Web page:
An inspiring vintage archtop with a rich local history, this 1954 Gretsch Synchromatic II 6192-3 represents one of the most sonically powerful guitars built during the company's earliest days.
Why We Love This
When it comes to 1950s Gretsch guitars, the Synchromatic II - also known as the 6192, 6193, and eventually Country Club - is widely considered the premier professional archtop electric of its era. With a 17" wide lower bout and 3 3/8" deep body, it aimed at competing directly with Gibson's L5 CES and Epiphone's Zephyr Regent Deluxe as one of the top electric archtops on the market. The twin Dearmond Dynasonic single coil pickups coupled with the laminated Spruce top and laminated Maple back and sides provided a full acoustic tone with great clarity and warmth. It's a powerful guitar with a voice all its own.
It wasn't too long before archtop electrics like this made their way into other genres outside of Jazz and Country Blues, finding their niche among budding Rockabilly players and carving their own sound outside of the typical Gibson and Fender counterparts.
This guitar began a near 40-year-old stint with its prior owner, Stona Fitch of the Boston-based band Scruffy The Cat, sometime in the mid 1980s where it remained in his possession until just last year. This rarer Blonde variant saw the likes of many a rock show over the years that the band was active, and remained a prized guitar in Stona's collection.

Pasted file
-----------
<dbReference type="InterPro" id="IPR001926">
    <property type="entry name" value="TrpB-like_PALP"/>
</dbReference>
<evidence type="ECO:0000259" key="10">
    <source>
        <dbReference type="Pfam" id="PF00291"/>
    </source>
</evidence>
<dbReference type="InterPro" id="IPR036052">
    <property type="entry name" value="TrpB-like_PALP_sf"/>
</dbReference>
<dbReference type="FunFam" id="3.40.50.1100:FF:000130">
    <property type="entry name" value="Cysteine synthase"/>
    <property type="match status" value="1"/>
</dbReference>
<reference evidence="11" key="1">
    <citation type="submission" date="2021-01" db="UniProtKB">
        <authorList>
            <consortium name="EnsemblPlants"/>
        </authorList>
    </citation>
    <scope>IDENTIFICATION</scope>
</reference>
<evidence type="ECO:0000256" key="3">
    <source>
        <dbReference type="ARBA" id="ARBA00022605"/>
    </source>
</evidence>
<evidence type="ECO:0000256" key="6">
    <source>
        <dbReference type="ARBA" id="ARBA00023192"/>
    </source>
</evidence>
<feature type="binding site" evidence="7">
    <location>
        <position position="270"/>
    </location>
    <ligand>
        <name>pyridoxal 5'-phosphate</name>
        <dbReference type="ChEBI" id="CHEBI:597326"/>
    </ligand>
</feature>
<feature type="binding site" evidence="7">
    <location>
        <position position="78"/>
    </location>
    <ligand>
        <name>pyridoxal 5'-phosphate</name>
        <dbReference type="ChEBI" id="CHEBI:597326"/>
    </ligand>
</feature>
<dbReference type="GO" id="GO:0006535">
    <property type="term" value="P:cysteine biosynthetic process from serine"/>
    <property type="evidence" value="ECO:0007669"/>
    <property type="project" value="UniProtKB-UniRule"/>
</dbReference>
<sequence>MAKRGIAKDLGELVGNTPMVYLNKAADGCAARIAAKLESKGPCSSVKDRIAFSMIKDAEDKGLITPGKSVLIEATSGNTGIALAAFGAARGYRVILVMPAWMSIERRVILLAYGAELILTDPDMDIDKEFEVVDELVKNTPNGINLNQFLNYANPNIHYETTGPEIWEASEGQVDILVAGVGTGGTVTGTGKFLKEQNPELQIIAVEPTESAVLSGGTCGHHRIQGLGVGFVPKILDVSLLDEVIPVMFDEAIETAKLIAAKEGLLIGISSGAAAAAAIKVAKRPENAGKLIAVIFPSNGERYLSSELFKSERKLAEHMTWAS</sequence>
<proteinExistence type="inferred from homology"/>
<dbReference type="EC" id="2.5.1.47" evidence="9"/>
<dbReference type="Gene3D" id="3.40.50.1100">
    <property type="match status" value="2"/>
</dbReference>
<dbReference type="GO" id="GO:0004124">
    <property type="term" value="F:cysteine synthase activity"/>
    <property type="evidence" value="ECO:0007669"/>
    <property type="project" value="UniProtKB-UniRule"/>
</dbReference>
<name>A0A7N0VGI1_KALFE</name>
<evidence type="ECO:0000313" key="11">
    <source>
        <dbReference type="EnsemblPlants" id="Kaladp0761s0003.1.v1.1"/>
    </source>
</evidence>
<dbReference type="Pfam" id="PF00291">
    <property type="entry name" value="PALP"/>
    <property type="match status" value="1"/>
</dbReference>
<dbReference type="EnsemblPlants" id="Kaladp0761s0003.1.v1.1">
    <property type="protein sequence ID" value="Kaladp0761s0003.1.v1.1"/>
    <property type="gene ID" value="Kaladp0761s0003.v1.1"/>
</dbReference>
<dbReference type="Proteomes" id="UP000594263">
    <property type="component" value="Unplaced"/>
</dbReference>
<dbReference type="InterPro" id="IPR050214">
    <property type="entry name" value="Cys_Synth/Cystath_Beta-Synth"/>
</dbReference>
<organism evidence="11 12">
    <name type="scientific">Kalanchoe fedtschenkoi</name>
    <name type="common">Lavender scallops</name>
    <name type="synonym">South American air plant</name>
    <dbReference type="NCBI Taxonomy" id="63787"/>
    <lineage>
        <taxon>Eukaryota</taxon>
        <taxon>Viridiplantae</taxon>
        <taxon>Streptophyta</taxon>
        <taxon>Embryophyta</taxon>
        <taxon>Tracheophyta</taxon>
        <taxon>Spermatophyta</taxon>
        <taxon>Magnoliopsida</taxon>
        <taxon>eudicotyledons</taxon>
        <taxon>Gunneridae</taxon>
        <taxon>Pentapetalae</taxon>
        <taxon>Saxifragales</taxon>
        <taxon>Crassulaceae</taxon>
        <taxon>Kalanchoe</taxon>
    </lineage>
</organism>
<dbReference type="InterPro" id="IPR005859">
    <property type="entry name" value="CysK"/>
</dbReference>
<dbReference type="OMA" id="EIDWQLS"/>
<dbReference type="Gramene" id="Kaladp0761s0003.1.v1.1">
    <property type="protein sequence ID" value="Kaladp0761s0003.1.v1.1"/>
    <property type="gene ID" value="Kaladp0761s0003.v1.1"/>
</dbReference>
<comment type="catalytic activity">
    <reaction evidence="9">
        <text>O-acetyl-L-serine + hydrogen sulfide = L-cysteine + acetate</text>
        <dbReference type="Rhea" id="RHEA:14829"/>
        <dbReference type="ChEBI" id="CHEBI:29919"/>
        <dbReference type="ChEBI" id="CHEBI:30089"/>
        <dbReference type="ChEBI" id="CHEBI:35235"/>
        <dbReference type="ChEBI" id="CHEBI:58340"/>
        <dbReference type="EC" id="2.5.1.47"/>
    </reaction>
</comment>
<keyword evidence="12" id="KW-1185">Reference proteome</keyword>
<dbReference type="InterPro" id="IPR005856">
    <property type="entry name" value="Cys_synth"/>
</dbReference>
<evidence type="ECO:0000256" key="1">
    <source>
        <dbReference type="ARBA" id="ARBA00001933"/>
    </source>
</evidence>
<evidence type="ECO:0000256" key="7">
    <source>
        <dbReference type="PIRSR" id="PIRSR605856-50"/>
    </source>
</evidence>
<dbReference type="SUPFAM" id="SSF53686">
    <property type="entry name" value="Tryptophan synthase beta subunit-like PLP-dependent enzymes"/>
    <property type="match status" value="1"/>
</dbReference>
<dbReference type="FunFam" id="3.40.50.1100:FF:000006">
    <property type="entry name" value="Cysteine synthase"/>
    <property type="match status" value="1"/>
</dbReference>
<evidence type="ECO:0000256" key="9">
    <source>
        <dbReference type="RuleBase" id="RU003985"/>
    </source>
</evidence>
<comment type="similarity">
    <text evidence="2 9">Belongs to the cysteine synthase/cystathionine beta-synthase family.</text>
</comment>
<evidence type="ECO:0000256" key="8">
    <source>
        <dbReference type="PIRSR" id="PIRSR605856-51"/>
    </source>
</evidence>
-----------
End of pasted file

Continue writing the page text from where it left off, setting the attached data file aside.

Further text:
It has survived quite impressively over the years, retaining much of its structural integrity along with preservation of the original electronics. The guitar received a neck reset years ago (in fact, done here at TME under prior ownership), and eventually had been refretted as well. The input jack area suffered some light damaged that was also repaired long ago and has held up very well. There's evidence of finish overspray on the back of the neck and on the back and sides of the body, likely to prevent further wear of the original lacquer. The original Dearmond Dynasonics and corresponding controls remain intact and fully functional, despite the bridge pickup missing a couple of mounting screws. An older Tru Arc saddle atop a rosewood bridge base along with a later Gretch tailpiece were added at some point as well, along with a changed out strap button on the end of the body.
Suffice to say, the guitar has lived a unique and interesting life here in our local music scene for decades, and is ready to enter its next stage as the wonderful vintage electric archtop we know it to be. It's certainly got a lot of music left in it, and is replete with character and vibe that are often only found in guitars of this age.
Priced with non-original vintage Gibson hardshell case.